Emily Kilroy PhD
Emily Kilroy PhD
Faculty Mentor: Lisa Aziz-Zadeh PhD
Research Lab: The A–Z Lab
Emily Kilroy is a postdoctoral scholar at USC and is collaborating with UCLA on a study investigating the relationship between gut microbiota and social processing in ASD. Emily completed her undergraduate education at Purdue University where she earned bachelor’s degrees in Behavioral Neuroscience (with a concentration in Psychology). She received her Master of Science degree in Developmental Psychopathology from the University College London and Yale University with a focus on Autism Spectrum Disorder at the Yale Child Study Center. She continued her Autism research at UCLA at the Brain Mapping Center under the supervision of Dr. Danny Wang and Dr. Mirella Dapretto before entering a Ph.D. program in Occupational Science (with a concentration in Neuroscience) investigating, with her advisors Dr. Lisa Aziz-Zadeh and Dr. Sharon Cermak, social and motor interactions in the motor system during action observation using neuroimaging and behavioral methods. Emily’s research interest is in advancing the understanding of typical development, autism spectrum disorders (ASD) and other related developmental disabilities (i.e., developmental coordination disorder). Her work focuses on identifying and clarifying how autism develops, how the brain is involved, and how social and motor skills interact in ASD. Emily collaborates with scientists across the country and employs approaches such as neuroimaging and behavioral assessment to better understand ASD and use this information for the service of families.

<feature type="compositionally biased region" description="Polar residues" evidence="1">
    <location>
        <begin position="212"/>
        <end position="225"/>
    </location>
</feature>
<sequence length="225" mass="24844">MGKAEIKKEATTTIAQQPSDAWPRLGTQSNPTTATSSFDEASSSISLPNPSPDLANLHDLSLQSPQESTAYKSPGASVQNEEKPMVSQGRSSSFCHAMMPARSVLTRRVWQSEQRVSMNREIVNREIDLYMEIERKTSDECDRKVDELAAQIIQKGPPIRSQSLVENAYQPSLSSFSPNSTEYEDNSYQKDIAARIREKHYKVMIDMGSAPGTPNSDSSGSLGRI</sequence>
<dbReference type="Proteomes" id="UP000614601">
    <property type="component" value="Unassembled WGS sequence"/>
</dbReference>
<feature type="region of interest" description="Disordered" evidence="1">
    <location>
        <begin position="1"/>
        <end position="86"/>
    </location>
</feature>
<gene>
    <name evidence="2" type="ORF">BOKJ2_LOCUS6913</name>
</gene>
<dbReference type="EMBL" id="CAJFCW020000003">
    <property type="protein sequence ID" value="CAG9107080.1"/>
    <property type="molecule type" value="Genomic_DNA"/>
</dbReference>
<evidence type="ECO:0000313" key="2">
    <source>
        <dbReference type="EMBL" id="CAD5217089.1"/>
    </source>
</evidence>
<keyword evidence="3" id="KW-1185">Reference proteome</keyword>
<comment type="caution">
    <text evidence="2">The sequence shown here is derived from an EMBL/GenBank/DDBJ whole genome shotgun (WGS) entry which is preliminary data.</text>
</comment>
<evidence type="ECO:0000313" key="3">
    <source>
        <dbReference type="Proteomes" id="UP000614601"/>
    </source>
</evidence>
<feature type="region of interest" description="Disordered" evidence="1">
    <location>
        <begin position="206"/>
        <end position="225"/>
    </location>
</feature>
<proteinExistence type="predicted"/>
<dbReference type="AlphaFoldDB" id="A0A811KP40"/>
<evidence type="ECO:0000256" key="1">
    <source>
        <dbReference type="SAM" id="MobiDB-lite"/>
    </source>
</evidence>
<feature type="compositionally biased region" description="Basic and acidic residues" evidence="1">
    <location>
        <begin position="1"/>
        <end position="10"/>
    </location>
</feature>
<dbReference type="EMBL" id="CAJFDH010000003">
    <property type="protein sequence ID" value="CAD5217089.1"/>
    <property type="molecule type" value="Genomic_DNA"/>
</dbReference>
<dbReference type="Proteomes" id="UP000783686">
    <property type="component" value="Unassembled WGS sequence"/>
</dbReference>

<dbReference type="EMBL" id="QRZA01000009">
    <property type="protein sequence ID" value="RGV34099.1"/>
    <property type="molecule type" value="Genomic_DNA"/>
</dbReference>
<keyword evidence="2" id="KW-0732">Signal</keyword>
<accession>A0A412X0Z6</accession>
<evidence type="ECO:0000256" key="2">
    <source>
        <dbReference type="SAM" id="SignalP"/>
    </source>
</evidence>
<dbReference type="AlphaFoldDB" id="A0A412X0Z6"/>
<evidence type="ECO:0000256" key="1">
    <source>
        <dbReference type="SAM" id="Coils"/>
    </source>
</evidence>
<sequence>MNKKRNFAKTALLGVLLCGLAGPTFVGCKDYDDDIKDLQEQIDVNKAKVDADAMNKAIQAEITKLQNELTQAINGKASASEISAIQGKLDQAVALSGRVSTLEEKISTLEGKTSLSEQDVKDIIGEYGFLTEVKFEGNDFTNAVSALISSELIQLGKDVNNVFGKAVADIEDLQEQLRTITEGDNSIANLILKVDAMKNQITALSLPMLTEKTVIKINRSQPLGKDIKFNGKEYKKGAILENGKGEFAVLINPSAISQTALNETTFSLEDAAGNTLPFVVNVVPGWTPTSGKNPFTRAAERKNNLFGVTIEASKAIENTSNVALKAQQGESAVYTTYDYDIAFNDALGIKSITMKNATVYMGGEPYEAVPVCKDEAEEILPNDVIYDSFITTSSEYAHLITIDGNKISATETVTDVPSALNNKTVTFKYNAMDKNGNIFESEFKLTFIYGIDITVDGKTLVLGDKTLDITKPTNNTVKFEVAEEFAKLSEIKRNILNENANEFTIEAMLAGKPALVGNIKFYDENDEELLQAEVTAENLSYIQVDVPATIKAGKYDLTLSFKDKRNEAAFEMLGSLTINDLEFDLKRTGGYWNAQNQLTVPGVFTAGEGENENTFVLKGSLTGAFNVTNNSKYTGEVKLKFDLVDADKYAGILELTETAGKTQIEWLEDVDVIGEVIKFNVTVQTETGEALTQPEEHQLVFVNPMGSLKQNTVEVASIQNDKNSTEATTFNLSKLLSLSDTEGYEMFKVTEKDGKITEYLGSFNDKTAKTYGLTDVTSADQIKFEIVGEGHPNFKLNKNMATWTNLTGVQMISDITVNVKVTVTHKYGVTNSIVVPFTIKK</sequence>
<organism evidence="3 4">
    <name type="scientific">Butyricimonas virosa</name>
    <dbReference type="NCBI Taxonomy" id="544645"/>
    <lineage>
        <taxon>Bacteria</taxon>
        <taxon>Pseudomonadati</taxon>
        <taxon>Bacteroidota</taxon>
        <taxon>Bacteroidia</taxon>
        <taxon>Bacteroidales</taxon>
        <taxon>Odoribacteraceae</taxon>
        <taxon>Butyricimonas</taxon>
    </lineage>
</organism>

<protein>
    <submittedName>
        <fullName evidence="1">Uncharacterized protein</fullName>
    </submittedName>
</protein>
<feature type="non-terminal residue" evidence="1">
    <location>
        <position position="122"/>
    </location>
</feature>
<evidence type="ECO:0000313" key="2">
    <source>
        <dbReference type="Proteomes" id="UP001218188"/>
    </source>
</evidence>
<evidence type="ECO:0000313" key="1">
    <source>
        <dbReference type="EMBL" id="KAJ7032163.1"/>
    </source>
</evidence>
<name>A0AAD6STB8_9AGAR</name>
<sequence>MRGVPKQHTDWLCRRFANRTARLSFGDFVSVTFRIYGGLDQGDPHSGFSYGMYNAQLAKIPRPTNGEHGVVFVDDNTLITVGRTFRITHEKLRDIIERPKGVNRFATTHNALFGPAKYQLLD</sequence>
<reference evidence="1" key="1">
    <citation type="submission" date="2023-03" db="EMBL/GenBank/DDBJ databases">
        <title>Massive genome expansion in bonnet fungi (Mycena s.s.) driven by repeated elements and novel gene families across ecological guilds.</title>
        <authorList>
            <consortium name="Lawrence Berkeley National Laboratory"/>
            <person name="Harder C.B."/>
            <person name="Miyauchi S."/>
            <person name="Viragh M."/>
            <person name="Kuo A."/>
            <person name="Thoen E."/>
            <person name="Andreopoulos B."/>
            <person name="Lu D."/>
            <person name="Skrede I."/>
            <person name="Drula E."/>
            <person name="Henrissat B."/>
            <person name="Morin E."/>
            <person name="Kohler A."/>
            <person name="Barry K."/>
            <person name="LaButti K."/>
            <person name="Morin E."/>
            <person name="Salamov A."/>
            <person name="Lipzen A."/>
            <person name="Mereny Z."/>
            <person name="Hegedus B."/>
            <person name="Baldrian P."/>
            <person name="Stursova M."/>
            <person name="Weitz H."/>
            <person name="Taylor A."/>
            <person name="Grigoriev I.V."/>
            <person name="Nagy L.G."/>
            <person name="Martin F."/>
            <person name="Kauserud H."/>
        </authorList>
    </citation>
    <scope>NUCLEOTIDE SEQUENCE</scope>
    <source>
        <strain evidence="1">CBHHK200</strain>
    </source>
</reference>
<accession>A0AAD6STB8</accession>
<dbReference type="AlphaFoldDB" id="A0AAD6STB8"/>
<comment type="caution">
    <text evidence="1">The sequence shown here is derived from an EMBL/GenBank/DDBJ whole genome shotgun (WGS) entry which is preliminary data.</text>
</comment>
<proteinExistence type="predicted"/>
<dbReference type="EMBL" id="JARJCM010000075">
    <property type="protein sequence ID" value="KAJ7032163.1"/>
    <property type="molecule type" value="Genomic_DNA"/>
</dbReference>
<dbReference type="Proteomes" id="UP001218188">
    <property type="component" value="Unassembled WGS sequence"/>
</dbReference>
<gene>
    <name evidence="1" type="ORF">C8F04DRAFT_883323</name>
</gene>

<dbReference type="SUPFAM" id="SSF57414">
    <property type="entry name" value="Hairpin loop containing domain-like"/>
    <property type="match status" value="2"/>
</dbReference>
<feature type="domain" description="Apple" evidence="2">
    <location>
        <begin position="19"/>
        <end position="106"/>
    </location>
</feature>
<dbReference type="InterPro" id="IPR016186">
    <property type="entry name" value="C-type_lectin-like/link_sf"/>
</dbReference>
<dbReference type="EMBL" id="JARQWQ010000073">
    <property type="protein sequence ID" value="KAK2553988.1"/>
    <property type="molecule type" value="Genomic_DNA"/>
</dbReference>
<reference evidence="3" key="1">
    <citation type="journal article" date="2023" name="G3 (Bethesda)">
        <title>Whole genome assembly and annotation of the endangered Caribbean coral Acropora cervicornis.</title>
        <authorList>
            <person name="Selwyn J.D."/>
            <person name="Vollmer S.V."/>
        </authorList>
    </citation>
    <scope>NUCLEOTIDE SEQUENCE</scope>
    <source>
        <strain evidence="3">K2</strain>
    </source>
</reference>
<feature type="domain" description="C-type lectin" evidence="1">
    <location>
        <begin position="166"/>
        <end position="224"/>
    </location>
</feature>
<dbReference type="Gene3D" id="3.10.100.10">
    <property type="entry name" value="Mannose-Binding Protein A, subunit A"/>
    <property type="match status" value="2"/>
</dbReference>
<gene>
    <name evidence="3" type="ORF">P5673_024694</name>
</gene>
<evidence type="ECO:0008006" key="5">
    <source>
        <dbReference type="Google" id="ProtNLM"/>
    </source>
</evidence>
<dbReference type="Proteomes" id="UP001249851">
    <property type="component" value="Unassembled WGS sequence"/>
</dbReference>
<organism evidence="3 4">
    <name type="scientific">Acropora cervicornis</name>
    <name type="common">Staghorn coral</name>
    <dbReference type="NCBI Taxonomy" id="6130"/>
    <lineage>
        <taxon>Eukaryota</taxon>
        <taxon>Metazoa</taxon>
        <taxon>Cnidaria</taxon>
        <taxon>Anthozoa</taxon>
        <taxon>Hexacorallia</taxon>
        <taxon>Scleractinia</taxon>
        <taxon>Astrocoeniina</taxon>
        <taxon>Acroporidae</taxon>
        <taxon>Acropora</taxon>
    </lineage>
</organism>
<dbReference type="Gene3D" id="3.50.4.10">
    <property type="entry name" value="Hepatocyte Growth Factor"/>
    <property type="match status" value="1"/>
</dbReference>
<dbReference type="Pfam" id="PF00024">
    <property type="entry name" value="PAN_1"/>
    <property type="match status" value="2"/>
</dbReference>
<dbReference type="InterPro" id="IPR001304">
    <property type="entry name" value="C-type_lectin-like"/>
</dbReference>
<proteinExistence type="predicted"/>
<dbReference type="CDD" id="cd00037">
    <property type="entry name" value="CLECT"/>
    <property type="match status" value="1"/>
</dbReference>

Doctor of Philosophy (PhD)
in Occupational Science
2018 | University of Southern California
Master of Science (MS)
in Developmental Neuroscience and Psychopathology
2010 | University College London
Bachelor of Arts (BA)
in Behavioral Neuroscience (Concentration in Psychology)
2008 | Purdue University
Aziz-Zadeh, L., Kilroy, E., & Corcelli, G. (2018). Understanding activation patterns in shared circuits: Toward a value driven model. Frontiers in Human Neuroscience, 12, 180. https://doi.org/10.3389/fnhum.2018.00180 Show abstract
Over the past decade many studies indicate that we utilize our own motor system to understand the actions of other people. This mirror neuron system (MNS) has been proposed to be involved in social cognition and motor learning. However, conflicting findings regarding the underlying mechanisms that drive these shared circuits make it difficult to decipher a common model of their function. Here we propose adapting a “value-driven” model to explain discrepancies in the human mirror system literature and to incorporate this model with existing models. We will use this model to explain discrepant activation patterns in multiple shared circuits in the human data, such that a unified model may explain reported activation patterns from previous studies as a function of value.